Information Update - Fall 2010

Library Develops Assessment Plan for Information Literacy

The Weinberg Memorial Library has developed an assessment plan in order to measure the quality and the effectiveness of its Information Literacy Program and the contributions that this program makes to enhance student learning. This plan is based on the concept of assessment-as-learning, which places the focus of information literacy instruction on student learning rather than on content.
 
After participating in a brainstorming session on how they would answer the question, "What does an excellent Information Literacy program do?," the library faculty selected four outcomes on which to focus for 2010-2011. In order to implement those outcomes, the library has adopted the following plan of action:
 
In addition to tracking the departments of faculty members who schedule Information Literacy sessions, their colleges will also be recorded. Librarians will make an effort to reach out to new faculty each year. This includes faculty who are new to the University as well as faculty who haven't collaborated with library faculty in the past. The library's goal is for library faculty and academic faculty to collaborate on designing library assignments that focus on information literacy skills and that are integrated into the curriculum. Charles Kratz, dean of the library and information fluency, has announced that five Information Literacy stipends will be offered again this year to encourage collaboration. Since their inception in 2005, the library has awarded a total of 24 stipends.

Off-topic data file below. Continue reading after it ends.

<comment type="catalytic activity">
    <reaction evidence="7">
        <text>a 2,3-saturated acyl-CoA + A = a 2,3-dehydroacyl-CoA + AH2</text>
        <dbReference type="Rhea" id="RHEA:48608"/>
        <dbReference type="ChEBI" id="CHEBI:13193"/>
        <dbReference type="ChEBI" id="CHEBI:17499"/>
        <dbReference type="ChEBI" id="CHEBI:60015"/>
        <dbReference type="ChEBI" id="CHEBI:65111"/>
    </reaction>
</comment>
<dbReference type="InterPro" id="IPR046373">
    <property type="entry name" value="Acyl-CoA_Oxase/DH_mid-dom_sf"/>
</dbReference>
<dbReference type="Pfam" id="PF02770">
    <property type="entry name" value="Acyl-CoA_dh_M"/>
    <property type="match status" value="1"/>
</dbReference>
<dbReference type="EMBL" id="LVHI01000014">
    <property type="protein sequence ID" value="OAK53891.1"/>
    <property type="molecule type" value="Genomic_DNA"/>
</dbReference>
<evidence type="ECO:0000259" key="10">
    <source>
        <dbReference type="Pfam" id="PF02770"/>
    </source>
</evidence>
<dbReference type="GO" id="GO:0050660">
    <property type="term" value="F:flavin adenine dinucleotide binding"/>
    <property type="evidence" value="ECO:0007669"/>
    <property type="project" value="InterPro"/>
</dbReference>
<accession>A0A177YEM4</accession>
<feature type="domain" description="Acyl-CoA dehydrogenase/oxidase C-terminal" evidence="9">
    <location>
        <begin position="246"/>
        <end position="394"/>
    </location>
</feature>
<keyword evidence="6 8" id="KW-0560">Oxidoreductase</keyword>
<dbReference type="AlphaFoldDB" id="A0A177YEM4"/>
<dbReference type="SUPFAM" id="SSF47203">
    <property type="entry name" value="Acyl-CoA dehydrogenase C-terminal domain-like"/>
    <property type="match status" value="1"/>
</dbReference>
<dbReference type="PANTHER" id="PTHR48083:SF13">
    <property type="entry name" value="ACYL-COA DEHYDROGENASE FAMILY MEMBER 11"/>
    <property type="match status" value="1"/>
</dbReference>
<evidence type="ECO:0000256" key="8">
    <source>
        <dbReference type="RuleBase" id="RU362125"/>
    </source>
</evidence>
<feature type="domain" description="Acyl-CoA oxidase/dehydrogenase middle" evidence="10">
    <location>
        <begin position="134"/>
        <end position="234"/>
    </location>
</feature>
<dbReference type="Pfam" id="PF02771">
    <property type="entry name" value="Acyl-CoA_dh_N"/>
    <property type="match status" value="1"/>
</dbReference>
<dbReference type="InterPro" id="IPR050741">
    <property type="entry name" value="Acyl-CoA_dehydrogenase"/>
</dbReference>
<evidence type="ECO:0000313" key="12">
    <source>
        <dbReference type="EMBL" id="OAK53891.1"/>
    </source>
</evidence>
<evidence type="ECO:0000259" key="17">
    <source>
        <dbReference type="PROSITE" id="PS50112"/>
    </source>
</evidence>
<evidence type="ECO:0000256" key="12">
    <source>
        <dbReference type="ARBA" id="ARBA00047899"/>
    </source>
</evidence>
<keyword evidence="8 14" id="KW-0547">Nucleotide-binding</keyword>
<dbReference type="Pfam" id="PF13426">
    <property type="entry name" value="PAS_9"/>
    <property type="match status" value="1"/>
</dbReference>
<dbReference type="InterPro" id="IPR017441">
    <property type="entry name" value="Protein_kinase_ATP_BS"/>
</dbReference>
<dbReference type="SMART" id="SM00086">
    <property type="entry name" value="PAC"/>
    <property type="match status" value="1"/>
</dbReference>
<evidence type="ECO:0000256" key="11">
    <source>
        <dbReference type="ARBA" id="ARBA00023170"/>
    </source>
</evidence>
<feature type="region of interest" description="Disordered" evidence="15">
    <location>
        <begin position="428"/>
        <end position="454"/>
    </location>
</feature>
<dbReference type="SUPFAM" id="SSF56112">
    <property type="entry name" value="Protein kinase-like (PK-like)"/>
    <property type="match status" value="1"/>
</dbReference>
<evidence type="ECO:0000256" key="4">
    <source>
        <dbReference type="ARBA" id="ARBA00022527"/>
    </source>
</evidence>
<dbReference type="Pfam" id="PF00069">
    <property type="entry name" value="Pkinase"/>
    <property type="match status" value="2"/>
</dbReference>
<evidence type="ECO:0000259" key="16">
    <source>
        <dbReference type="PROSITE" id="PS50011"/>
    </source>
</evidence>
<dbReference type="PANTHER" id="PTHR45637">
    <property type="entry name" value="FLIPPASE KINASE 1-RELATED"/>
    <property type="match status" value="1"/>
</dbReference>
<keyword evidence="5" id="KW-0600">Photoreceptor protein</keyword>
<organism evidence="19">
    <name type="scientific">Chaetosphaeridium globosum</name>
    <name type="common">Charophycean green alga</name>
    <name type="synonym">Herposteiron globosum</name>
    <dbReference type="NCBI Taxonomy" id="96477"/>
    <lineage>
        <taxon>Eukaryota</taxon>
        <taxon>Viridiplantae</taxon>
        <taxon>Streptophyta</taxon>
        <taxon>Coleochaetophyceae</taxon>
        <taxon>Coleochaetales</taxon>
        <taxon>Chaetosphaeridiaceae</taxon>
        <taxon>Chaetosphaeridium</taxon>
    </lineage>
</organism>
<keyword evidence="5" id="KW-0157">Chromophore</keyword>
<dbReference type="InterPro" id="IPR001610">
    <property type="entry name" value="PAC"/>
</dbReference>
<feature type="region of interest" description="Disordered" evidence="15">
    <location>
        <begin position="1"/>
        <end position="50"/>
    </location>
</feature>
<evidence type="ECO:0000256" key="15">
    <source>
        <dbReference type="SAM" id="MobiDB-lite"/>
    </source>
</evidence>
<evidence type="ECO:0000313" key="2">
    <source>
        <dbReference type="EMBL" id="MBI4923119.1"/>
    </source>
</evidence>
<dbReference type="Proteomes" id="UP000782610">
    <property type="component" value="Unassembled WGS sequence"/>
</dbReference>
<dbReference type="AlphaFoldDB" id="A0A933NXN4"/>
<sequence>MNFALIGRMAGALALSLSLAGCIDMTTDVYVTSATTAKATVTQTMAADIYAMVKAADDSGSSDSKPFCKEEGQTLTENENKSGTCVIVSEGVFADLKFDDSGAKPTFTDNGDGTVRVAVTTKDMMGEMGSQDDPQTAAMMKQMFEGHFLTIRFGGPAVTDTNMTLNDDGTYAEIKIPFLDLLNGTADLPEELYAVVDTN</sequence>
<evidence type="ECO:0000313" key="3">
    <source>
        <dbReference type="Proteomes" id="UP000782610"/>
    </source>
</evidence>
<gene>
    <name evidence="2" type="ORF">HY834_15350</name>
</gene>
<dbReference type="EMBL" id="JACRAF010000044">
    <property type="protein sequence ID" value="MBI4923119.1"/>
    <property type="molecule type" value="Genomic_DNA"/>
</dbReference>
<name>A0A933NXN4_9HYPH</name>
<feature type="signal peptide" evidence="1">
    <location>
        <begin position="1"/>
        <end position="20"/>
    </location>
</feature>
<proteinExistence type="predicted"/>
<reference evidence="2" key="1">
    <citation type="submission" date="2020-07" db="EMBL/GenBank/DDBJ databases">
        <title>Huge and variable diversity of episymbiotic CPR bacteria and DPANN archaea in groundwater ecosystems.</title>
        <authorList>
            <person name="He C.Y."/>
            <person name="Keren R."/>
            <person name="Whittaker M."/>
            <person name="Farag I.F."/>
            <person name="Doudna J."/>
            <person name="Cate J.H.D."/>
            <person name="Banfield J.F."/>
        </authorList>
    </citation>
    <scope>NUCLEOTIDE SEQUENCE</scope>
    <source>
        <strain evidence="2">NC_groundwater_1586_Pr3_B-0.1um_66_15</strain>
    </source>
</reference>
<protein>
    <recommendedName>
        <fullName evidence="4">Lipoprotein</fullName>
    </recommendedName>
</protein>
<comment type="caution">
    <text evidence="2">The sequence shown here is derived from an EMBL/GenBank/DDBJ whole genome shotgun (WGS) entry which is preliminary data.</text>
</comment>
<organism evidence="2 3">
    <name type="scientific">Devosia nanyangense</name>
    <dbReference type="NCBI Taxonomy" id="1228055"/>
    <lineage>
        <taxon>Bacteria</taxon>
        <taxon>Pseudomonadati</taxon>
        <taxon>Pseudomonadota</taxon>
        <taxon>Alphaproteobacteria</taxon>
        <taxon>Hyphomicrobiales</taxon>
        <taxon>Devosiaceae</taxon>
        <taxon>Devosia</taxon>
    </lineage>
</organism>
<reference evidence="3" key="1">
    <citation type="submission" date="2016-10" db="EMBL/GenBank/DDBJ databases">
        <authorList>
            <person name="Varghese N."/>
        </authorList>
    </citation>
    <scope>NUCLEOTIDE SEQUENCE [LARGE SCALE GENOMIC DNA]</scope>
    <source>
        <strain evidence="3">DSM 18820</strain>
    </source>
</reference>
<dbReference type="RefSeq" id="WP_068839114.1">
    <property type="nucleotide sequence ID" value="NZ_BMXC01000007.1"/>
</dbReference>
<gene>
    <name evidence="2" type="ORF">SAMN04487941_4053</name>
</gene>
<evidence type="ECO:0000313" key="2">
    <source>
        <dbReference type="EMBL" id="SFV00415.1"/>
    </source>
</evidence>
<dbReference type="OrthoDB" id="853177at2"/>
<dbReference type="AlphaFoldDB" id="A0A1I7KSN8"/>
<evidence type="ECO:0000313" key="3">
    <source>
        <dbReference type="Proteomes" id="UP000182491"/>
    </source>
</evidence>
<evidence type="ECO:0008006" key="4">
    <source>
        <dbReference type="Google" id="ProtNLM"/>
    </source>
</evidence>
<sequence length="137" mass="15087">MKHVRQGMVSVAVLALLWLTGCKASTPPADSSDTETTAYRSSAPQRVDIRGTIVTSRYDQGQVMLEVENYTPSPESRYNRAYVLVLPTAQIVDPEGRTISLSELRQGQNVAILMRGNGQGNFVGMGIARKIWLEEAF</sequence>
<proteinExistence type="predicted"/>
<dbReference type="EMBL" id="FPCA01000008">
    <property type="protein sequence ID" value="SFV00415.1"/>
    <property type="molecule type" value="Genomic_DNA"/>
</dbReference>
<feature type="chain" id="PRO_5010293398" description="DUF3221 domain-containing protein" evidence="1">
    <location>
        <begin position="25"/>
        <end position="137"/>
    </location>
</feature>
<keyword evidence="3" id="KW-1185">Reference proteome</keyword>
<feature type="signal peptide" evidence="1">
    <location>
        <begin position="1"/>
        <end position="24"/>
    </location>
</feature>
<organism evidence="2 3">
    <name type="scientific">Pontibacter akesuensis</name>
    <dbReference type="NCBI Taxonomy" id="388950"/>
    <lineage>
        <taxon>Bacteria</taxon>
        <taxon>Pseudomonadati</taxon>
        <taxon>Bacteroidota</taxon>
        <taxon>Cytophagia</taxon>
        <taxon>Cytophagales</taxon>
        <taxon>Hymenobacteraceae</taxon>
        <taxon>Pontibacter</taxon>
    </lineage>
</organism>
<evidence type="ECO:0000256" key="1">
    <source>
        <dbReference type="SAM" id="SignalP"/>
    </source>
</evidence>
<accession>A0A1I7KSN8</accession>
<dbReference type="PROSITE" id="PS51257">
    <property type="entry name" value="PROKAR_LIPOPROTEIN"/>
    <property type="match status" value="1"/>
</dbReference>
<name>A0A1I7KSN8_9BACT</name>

Library faculty will integrate assessment into their Information Literacy sessions based on the student learning outcomes that they have defined prior to the session. Dr. André Oberlé, director of the CTLE, presented a workshop to library faculty during the spring semester to assist them in defining and constructing student learning outcomes. A SMART Board interactive whiteboard has been added to one of the library's Information Literacy Instruction labs, which will provide an opportunity for active learning. In July, Jason Oakey, from the Office of Instructional Technology, conducted an in-service for library faculty on the use of the SMART Board. Librarians will be documenting the student learning that they observe in their Information Literacy sessions. They anticipate that students' Information Literacy skills will grow as a result of this new focus.
 
The library will continue to foster opportunities for students, both undergraduate and graduate, to learn about academic integrity through the Academic Integrity Tutorials. This will be the fourth year that students who are new to The University of Scranton will take these tutorials, and the second year that students will have the opportunity to tell us what they think about the tutorials and about academic integrity by taking a post-tutorial survey. The library will be encouraging greater use of Turnitin.com, an online service that allows faculty members to check the originality of student papers. A new feature that was added in 2010 is the ability to place a specifically designed Turnitin.com Drop Box in any ANGEL course that allows students to submit their papers to Turnitin through ANGEL.
 
Users will be queried about their experiences using library resources and services. Responses will be compiled and assessed by librarians who will develop a plan to implement suggested improvements that will enable the library to connect with our users in a personal and memorable way.
 
If you would like to schedule an Information Literacy session for your class, or if you would like more information about Turnitin.com, contact Bonnie Oldham, information literacy coordinator.
 
 
Bonnie Oldham
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